Māori Crown Relations Minister Kelvin Davis said Sir Hekenukumai was a navigator with a curious mind, he had a story for every occasion and would leave behind a legacy that would never be forgotten.
Mr Davis said people would come from all over the world to pay their respects to Sir Hekenukumai.
Entertainer Moana Maniapoto also posted a tribute.
“He had a great life and his legacy lives on with a new generation of navigators and voyagers.”
A message from the Labour Māori Caucus said they were “stunned and saddened to hear of the passing of Sir Hek Busby, a man of incomparable mana, matauranga and love of all that is te ao Māori.”
Sir Hekenukumai lived all his life in Kaitaia. He was brought up with direction towards leadership but took that role further and gave back a huge body of knowledge to his people, Mr Piripi said.
Sir Hekenukumai previously said he started his life in a poor but happy family.
He began his working life career in engineering construction, building bridges. He built more than 150 bridges, Mr Piripi said.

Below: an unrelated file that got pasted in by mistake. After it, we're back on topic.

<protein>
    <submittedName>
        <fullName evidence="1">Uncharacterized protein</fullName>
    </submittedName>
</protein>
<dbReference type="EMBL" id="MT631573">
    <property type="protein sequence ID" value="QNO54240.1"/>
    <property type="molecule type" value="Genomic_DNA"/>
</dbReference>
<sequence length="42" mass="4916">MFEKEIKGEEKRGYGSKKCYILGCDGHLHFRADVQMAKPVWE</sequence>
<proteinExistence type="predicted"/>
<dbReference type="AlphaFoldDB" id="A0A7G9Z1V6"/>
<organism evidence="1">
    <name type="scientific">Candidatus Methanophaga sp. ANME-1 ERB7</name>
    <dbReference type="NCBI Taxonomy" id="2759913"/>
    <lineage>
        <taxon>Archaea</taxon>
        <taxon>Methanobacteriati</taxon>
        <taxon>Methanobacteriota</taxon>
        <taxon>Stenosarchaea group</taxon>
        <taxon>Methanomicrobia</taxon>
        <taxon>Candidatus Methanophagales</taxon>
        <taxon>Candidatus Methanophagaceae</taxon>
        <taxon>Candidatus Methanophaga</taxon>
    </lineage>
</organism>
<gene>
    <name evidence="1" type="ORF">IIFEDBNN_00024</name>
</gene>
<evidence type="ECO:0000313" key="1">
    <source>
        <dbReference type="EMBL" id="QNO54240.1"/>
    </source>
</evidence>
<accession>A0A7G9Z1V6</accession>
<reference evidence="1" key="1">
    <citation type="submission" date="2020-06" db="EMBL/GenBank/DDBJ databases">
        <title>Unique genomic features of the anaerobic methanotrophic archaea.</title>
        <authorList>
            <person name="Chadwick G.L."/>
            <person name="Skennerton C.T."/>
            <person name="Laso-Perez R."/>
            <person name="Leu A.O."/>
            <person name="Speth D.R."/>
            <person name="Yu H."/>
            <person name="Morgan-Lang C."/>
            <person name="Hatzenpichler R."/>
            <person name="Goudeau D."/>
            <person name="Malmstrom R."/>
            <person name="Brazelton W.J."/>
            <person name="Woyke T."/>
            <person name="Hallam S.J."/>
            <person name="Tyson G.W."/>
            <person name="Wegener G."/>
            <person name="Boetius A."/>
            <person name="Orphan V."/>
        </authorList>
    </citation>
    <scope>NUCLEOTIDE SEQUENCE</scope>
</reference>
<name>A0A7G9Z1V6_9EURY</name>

He also became known as an exponent of Māori arts, including haka, taiaha and kapa haka, and later grew a daunting knowledge of waka carving, navigating and sailing.
His involvement with waka began in 1973 when he restored Ngātokimatawhaorua, the war canoe he had admired as a schoolboy, ahead of the Waitangi celebrations the following year.
“So I had to carve a new prow and fix the hull up, but now she’s there fulfilling the ancestors, the parents and all of us guys’ dream. Now she’ll stay there for good,” Mr Piripi said.
In 1953, Sir Hekenukumai was selected to do the traditional powhiri challenge to the Queen during her state visit, and was later made a life member of Te Matatini, the national organisation for kapa haka.
A long-time friend, Hoturoa Kerr described Sir Hek as a man who had lots of love for all – and for his mokopuna.
Sir Hekenukumai gave Māori the tools to sail across the ocean, and to prove the stories of their ancestors were not myths, but reality, Mr Kerr said.